Dementia affects two-thirds of footballers during their lives, as such training healthy minds has become just as big of a focus as physical fitness. This summer, the world’s elite footballers are all looking for a successful summer at the 2018 World Cup in Russia. How do they ensure they’re mentally prepared for the pitch? Below we’ve compiled a list of mental health techniques that could be replicated by businesses to support the mental wellbeing of their employees.
Each player has undergone a thorough physical and psychological training schedule. As with any successful person, footballers use mental health tactics to minimise the risk of long term mental ill health, to ensure that their minds are as healthy as their physical abilities.
The World Cup is a high-pressured environment. The spotlight is on the footballers to achieve their best, so managing the pressure is a top priority. Businesses could learn from footballers, by replicating the following mental health tactics to drive a successful work culture and healthy workforce:
Footballers understand their physical and psychological weak points. They practice specifically on those areas to work towards goals that are achievable, to minimise frustration and disappointment. They manage progress closely to push themselves a little further each time. Goals must be specific, measurable, challenging but attainable, time-based and written down.
Mindfulness studies have shown that meditation helps to improve focus, reduce stress and anxiety, as well as boost health and immune system. Footballers effectively use meditation to focus and remove distractions.
Motivational self-talk helps footballers to boost confidence and be more effective in skill, strength and endurance tasks. This inner voice helps manage the in-built critic, enabling footballers to dramatically enhance their attitude and therefore, their performance.
Visualising a scenario helps footballers to prepare for a situation before it happens in the real world. Neuroscience studies have shown that imagining can activate parts in our brain, as if we were actually doing that activity, so our reactions to situations can be effectively managed. Many footballers have commented on the power of visualisation. When they walk onto the pitch, they picture success and tell themselves they will win. This helps to prepare their minds to cope with the anxiety and expectations, so they can focus on winning. Psychological positivity enables footballers to perform to their optimum.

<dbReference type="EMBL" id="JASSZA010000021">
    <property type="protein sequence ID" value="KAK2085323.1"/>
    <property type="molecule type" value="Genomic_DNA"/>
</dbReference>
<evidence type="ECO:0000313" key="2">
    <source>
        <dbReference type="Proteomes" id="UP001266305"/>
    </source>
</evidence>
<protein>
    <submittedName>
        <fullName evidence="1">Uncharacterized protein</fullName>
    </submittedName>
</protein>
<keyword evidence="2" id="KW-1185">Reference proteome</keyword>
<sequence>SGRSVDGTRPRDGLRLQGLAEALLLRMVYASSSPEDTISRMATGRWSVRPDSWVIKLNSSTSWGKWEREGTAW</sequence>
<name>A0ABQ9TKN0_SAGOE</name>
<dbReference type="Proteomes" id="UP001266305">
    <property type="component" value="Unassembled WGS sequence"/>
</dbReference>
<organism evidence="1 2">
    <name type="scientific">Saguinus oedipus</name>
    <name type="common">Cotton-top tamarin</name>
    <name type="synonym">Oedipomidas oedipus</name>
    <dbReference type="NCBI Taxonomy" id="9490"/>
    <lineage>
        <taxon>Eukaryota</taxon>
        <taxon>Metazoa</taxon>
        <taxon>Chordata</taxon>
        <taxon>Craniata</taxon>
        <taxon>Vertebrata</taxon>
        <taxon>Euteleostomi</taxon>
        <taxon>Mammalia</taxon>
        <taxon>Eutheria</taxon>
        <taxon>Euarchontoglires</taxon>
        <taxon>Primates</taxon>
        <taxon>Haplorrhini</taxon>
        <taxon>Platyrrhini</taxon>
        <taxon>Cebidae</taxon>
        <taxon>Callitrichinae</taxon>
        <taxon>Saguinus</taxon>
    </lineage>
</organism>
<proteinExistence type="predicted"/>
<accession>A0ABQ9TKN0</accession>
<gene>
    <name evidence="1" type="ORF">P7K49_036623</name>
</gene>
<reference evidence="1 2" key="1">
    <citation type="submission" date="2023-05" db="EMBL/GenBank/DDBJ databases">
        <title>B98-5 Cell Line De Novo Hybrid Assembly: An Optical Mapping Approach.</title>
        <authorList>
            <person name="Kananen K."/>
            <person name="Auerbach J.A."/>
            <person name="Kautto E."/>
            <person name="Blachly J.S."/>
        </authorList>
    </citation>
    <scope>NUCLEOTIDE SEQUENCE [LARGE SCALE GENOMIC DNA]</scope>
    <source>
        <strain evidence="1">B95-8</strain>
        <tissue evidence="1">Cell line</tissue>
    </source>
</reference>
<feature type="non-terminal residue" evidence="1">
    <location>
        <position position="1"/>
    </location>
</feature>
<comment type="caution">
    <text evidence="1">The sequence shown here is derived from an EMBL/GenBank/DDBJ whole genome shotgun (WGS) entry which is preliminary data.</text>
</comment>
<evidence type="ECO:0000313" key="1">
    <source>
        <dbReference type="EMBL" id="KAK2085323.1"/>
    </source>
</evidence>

Elite athletes take mental health as seriously as fitness training because a healthy mind achieves success and minimises risks of long-term mental health problems, such as dementia. This best practice should be applied more frequently to businesses, providing opportunities to support successful employees.
With a proactive workplace approach to mental health, not only can you achieve the best out of your staff, you can protect them against mental health risks.
Businesses can learn more about mental health with QBE’s interactive ‘Brain Matters’ tool, which provides insights to physical and psychological injuries to the body’s most complex organ.
Mental Health Helpline & Headspace App
QBE aims to lead the way in supporting emotional wellbeing at work. We have implemented a mental health helpline which is open to all employees. Staff are also provided free access to Headspace mindfulness app to encourage meditation. Psychological factors can have a significant impact on a person’s success. Developing a programme to effectively manage mental health will enhance the wellbeing of your employees, subsequently your business.
Training & Mental Health First Aiders
All QBE managers have had awareness training and some staff are trined as Mental Health First Aiders. These employees play a supportive role, spotting the signs of mental ill health, listening, assessing risk and encouraging fellow employees seek professional or self-help.
Charity Partner 2018
QBE’s charity partner of the year is the Alzheimer’s Society’s Insurance United Against Dementia, which invests in dementia research and helps businesses to become more dementia-friendly.
By following the techniques used by footballers, employees can effectively deal with high-pressured working environments, anxiety and self-doubt. Businesses can implement a best practice mental health programme to support employee’s healthy minds and spot the signs of long-term mental health problems early to provide maximum support. Investing in the correct training and tools can support businesses and employees to score their own winning goals.